Cross country races are sporting events in which competitors will run, bike, ski, or otherwise travel through wooded areas or other natural terrain for medium to long distances. The specific rules of the races will vary by sport, though in general, several competitors will be on the course at once. In many cases, cross country races will be conducted on a planned course, and the competitors will complete several laps of this course in order to complete the race.
The terrain of courses designed for cross country races can vary; some of it is likely to be quite rough, while some sections will be smoother, allowing the athlete to pick up more speed. Most course designers strive to vary the terrain as much as possible, though in some cases, this may not be a viable option. Cross country races are often conducted in all weather conditions, and the race may or may not be canceled or postponed for rain, snow, wind, or other inclement weather. The races are usually only canceled if the weather conditions make the course too sloppy or otherwise impassable. Cross country races for skiers are canceled more often than other types of races due to weather, since the presence of snow is necessary for skiers to complete the race. Ski races generally won't be canceled if there is enough snow, even if the conditions are not ideal.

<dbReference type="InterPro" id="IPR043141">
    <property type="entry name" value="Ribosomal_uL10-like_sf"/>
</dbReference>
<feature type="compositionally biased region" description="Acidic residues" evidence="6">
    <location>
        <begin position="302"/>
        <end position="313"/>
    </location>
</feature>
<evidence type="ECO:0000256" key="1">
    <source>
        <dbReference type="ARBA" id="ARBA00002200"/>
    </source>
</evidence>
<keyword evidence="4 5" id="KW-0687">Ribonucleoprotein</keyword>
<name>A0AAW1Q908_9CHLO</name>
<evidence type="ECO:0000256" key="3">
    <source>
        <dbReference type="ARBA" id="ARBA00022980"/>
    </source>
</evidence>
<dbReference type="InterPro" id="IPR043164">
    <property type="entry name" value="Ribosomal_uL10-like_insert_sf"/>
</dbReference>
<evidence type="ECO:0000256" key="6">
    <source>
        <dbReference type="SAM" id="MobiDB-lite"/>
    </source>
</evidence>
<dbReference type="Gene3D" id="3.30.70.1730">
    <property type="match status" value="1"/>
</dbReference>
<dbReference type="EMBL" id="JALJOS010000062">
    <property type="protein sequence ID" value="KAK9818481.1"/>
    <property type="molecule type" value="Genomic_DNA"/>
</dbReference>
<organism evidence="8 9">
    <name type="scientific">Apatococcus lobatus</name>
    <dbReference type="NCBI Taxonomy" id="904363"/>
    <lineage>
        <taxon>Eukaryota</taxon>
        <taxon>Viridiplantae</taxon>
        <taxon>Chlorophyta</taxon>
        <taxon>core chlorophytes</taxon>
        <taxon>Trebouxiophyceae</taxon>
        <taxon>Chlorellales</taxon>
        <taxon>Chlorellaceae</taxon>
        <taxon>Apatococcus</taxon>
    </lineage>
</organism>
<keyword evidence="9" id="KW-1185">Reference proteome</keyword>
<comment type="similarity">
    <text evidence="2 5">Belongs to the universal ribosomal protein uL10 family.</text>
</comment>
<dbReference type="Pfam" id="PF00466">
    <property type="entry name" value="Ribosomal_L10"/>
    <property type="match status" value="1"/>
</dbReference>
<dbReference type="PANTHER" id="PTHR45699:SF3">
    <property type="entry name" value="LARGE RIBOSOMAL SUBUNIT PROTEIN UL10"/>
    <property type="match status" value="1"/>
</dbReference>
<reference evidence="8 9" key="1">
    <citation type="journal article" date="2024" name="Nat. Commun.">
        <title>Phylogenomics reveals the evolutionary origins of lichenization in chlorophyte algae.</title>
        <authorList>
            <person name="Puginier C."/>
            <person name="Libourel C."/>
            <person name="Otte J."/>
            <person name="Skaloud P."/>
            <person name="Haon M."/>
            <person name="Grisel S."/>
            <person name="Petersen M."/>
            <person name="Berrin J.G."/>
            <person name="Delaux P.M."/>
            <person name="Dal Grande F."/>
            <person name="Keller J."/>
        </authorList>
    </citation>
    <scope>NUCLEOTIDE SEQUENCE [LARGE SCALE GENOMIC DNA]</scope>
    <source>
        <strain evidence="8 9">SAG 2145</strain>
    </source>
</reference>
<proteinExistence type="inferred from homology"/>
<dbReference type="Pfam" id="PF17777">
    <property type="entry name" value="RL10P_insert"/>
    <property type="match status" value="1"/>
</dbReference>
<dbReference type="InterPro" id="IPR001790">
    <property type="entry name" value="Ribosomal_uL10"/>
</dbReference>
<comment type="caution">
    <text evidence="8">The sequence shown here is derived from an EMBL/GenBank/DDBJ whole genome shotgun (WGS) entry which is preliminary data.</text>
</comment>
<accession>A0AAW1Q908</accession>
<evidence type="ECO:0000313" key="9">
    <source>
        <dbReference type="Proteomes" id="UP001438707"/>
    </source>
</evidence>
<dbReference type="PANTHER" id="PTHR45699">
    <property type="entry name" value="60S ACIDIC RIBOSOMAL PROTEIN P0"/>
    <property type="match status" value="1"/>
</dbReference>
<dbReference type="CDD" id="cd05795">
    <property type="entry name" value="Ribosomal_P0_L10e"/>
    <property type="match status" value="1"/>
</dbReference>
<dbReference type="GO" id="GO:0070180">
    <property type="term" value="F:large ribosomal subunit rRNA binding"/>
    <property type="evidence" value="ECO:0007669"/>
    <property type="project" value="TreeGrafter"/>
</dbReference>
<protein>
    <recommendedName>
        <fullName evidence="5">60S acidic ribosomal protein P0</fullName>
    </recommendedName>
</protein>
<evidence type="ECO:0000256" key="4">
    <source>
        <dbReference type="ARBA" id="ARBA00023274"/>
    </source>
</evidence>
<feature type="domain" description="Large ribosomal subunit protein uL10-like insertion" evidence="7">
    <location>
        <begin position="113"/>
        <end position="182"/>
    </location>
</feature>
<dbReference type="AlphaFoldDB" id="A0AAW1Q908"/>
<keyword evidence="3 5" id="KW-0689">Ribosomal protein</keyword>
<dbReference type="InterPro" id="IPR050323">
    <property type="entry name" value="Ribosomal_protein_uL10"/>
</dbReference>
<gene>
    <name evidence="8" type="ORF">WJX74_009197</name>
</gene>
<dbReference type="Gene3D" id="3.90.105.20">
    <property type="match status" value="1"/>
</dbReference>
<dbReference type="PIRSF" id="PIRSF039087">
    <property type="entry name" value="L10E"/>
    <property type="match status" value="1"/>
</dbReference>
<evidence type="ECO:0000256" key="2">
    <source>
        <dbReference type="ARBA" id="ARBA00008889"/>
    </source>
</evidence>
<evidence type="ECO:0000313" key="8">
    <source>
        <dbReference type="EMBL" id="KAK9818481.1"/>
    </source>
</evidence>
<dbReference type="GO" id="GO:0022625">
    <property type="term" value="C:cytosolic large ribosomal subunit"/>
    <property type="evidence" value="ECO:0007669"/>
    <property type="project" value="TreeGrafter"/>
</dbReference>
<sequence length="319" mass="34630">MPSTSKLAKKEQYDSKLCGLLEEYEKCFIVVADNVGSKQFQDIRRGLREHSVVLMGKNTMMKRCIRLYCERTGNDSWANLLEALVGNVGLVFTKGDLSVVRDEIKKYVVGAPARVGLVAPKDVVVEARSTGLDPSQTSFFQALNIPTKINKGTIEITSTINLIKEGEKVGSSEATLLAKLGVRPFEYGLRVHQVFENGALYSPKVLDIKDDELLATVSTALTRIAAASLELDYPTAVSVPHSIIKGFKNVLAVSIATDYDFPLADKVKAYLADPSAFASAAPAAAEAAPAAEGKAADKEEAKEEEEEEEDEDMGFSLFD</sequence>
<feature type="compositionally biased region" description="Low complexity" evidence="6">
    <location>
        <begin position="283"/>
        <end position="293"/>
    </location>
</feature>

Courses can feature some gains in elevation, and racers may be required to navigate up and down hills. Cross country mountain bikers may have to dismount their bikes to complete some steeper climbs, though in most cases, cross country races are conducted on more rolling terrain. Designers want to allow racers to gain speed, thereby increasing the excitement level for fans. Special equipment may be necessary for racers to complete courses safely; runners, for example, will require special cross-country or cross-training shoes that offer some ankle and foot support. Mountain bikers will require helmets for safety and moisture wicking clothing for comfort and performance.
The start of a race can be especially difficult because all of the racers are at the starting line at once. Navigating through the pack can be difficult and in some cases dangerous, and this can be one of the slower parts of the race. Some mountain bike races may be started with a Le Mans start, during which riders start on their feet and run to their bikes. This helps spread out the pack before the course narrows onto singletrack trails.